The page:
Resource Hub / ChromaBLOGraphy / Polychlorinated Biphenyls PCBs Closing the book on PCBs problem solved

Polychlorinated Biphenyls (PCBs): Closing the book on PCBs; problem solved.

1 Feb 2011

manuscript of the dodo bird

This should be a short blog since PCBs were banned from production in 1979 and must be long gone from the environment. It seems like PCBs have gone the way of acid rain, hole in the ozone, Dodo bird, and that cute little kiwi bird on your can of shoe polish. Oh sure, there might be some PCBs behind a barbed wire fence someplace, but we can move on, right?

Last summer on a bike trip through Black Moshannon State Forest in Central Pennsylvania I noticed a 6” x 6” sign on a telephone pole that read, “Caution Contains PCBs.” It got me thinking; was that sign from 30 years ago? What is the state of PCBs in the environment today? My 30 second search of PCBs for this area turned up a 2011 public health advisory for fish consumption due to mercury and PCB contamination.1 The Agency for Toxic Substances and Disease Registry (ATSDR) have summarized the health implications for PCB exposure and have found that there are “significant health consequences” associated with large amounts of fish consumption. Other findings: developmental deficits and neurological problems in children whose mothers ate PCB contaminated fish.2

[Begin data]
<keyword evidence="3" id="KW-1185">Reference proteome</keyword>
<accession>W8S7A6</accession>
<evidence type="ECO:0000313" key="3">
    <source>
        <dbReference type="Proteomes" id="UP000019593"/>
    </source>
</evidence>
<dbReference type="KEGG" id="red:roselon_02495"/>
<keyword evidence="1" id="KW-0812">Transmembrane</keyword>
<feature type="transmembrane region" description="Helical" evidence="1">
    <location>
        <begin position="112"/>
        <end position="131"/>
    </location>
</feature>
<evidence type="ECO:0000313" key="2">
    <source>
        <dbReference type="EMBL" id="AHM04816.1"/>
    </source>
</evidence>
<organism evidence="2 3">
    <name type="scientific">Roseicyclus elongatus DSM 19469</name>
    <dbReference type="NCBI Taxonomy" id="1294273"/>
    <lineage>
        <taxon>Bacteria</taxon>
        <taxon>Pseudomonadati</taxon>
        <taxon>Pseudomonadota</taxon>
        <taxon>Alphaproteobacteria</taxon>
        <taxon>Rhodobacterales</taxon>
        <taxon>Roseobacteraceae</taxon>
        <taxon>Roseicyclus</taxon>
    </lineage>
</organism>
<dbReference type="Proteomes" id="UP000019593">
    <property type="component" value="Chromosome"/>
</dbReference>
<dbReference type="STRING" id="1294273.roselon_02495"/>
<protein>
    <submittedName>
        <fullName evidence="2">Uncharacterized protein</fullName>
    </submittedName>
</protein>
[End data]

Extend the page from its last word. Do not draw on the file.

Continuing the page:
The sign on that bike trip listed “40CFR761,” the Code of Federal Regulations (CFR) which has a variety of exemptions to PCB restrictions. Equipment containing liquid PCBs may still be maintained as long as they are enclosed. Some of the exemptions include electromagnets, capacitors and transformers. Solid forms of PCB-containing products also have use exceptions to the rules. One notable example is carbonless copy paper. Use authorizations may be given for products under 50ppm; such products would include: adhesives, caulk, coatings, grease, paint, rubber, gaskets, and sealants, to name a few. 3 The rules take into account that any process that involves carbon, chlorine and heat may produce PCBs.

            Back to that bike ride; the sign is explained in 40CFR761.40 p.572 where a transformer on a utility pole that contains greater than 50ppm of PCBs must be clearly marked on that pole. PCBs are still used and  inadvertently manufactured today. 4

The EPA is currently reassessing these regulations and plans to have updates to the CFR by April 2013. 5 While this class of compounds has not been manufactured in large quantities in 30 years their use continues and their persistence assures that they will be in the environment for a long time.